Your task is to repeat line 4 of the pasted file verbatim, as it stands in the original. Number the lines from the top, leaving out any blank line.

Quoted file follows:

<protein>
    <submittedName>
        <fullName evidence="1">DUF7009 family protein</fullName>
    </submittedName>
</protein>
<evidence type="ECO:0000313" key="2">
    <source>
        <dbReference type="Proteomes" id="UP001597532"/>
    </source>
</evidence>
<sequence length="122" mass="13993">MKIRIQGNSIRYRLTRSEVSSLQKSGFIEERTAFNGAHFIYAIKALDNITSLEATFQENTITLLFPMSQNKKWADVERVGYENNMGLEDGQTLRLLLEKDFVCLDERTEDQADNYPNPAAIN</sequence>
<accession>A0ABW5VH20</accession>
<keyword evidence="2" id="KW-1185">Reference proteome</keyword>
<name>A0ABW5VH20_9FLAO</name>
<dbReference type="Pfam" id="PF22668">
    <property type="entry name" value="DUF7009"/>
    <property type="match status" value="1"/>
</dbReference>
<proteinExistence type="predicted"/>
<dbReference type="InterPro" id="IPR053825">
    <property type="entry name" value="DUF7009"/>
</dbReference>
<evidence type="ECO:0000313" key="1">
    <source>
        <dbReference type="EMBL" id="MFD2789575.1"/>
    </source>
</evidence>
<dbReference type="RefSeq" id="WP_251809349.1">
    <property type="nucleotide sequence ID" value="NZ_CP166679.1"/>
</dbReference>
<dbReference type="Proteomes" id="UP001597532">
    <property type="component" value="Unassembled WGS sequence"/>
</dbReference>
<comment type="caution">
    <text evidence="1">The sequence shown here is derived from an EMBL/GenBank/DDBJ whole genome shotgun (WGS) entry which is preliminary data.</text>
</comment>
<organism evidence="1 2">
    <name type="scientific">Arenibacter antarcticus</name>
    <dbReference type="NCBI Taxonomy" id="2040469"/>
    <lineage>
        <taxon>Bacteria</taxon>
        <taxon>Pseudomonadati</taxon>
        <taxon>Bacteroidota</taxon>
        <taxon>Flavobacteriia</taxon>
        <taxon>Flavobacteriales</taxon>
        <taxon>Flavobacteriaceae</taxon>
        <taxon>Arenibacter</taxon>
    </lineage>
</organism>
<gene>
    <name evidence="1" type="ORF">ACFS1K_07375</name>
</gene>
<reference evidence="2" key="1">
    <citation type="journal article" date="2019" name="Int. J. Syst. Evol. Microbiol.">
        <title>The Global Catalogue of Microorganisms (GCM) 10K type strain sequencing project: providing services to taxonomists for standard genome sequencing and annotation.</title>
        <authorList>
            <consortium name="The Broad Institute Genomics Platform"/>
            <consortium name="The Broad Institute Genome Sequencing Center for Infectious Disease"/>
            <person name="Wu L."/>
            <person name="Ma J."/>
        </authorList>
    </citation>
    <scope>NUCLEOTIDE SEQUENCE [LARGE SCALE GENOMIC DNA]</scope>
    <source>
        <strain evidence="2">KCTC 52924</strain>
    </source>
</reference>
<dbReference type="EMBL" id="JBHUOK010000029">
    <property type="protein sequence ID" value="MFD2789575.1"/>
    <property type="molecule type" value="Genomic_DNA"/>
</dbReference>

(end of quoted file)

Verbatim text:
    </submittedName>